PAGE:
“Open Doors has asked the UK Government to use its influence to ensure Asia Bibi’s safety,” said Zoe Smith, Head of Advocacy at Open Doors UK and Ireland.
“The news that Asia is free is a major step forward. Some have reported that she is out of the country but we have just heard from a reliable source that she is still in Pakistan. What is clear is that she is still in danger. Asia has suffered for too many years for a crime she did not commit. She has been declared innocent by the highest court in Pakistan and deserves to rebuild her life. Since news broke about the impending judicial review we have been urging the UK government to ensure her safe passage to another country, where she can be united with her family.” she continued.
“The blasphemy laws in Pakistan are often used corruptly to allow persecution with impunity and to silence witnesses to crimes. Asia’s case and the violence surrounding it symbolises the extremes of opinion on these laws.”
Last August, in a parallel to Asia Bibi’s case, Sharoon Masih, 17, was beaten to death in front of his teacher in a classroom at MC Model High School in Burewala, Punjab province. Sharoon’s family was told by his classmates that Ahmad Raza carried out the attack after expressing annoyance because Christian Sharoon had drunk water from the glass used by all students. Raza did not go to prison for the murder.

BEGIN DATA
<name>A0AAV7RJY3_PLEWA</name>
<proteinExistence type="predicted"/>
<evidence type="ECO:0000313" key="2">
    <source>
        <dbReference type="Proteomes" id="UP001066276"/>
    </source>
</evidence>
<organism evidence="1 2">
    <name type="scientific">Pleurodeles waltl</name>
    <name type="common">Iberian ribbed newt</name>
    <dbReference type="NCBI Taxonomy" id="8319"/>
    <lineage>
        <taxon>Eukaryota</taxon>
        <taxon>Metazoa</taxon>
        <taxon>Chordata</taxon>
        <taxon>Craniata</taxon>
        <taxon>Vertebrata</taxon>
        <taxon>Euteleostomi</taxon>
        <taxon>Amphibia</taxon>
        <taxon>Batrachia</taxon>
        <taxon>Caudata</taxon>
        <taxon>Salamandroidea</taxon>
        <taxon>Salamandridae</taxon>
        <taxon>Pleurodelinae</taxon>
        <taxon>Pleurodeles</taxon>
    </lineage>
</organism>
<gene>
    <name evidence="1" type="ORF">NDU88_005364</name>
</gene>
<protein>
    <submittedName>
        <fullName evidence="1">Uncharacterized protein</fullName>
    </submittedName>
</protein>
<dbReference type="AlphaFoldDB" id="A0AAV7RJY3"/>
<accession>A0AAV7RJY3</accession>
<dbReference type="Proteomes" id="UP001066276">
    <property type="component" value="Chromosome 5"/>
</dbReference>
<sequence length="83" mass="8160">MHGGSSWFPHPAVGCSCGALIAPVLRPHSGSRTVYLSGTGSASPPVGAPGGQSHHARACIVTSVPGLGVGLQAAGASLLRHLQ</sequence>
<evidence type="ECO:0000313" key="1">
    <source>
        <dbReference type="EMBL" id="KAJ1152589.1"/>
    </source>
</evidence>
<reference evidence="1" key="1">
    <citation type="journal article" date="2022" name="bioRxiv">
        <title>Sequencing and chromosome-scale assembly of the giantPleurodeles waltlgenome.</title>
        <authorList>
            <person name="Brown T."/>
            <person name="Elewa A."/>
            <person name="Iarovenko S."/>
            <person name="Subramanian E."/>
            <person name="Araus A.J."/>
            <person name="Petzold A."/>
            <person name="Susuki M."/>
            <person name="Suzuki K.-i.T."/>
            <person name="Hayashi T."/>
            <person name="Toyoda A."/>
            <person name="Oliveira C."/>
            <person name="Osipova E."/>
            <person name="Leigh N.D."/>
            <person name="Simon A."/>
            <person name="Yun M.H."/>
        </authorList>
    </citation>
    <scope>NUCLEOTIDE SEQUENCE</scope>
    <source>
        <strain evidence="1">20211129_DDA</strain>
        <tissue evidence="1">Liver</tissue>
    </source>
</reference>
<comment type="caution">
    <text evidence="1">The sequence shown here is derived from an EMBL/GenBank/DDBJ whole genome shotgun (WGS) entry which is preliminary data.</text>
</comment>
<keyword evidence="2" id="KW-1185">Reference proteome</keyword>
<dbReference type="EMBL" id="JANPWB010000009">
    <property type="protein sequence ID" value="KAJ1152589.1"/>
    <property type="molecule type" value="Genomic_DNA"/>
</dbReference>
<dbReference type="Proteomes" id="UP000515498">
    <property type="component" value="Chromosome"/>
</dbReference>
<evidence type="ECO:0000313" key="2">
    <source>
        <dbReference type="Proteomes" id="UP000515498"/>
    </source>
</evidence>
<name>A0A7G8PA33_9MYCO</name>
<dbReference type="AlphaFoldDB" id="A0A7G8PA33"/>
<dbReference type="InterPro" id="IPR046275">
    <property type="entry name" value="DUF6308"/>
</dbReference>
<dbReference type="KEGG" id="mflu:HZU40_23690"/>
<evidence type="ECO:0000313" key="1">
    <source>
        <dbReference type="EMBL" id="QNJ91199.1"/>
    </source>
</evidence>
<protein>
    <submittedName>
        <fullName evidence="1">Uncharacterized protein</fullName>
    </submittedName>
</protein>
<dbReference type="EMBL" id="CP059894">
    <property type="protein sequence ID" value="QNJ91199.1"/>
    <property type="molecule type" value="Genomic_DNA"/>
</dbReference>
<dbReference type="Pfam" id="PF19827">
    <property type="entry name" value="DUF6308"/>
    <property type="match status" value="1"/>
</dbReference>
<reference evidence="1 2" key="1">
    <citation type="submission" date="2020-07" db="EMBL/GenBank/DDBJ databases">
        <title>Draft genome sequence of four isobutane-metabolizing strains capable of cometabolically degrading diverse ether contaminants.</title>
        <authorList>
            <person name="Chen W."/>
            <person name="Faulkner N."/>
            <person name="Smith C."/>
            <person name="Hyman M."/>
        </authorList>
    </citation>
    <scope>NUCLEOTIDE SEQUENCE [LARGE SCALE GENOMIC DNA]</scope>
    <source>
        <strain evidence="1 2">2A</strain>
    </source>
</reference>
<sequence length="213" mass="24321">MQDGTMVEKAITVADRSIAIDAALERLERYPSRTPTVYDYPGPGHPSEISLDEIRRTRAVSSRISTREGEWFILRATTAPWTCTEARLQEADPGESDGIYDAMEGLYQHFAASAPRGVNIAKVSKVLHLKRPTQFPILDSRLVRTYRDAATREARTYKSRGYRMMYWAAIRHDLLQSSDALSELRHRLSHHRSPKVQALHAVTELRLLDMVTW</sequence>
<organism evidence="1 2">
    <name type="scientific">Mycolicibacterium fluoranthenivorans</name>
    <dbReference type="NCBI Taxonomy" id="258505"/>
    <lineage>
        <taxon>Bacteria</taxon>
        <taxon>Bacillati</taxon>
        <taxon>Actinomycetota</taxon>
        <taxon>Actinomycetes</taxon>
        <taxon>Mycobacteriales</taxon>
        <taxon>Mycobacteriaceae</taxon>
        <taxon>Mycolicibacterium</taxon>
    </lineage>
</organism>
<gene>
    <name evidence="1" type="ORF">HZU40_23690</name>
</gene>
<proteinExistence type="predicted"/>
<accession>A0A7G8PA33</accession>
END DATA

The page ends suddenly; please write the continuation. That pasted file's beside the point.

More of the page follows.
In 2012, Open Doors campaigned on behalf of 11-year-old Rimsha Masih who was accused of blasphemy. The case against her later collapsed but she was unable to remain safely in Pakistan.
Salman Taseer, the Governor of Punjab who spoke out for Asia and against the blasphemy laws, was assassinated by his own bodyguard in January 2011 for his comments. In March 2011 Shabaz Bhatti the Minister of Minorities, another high profile critic of the blasphemy law, was also assassinated.
Zoe Smith adds: “Many people think that introducing an additional clause to the blasphemy laws laying out penalties for false accusations for corrupt purposes would be a way forward to end the current widespread abuse.
“Article 18 of the Universal Declaration of Human Rights states that, ‘everyone has the right to freedom of thought, conscience and religion; this right includes freedom to change religion or belief, and freedom, either alone or in community with others and in public or private, to manifest religion or belief in teaching, practice, worship and observance.’ This is not the case in Pakistan where Christians and other minorities live in fear.”
Pakistan is number 5 on Open Doors World Watch List Historic churches have been subject to bomb attacks. All Christians suffer from institutionalised discrimination, with occupations that are seen as low, dirty and derogatory being officially reserved for Christians, most of whom are from the poorer classes. Radical Islamic groups, courted by political parties, the army and government, run thousands of schools capable of stirring up enmity towards religious minorities.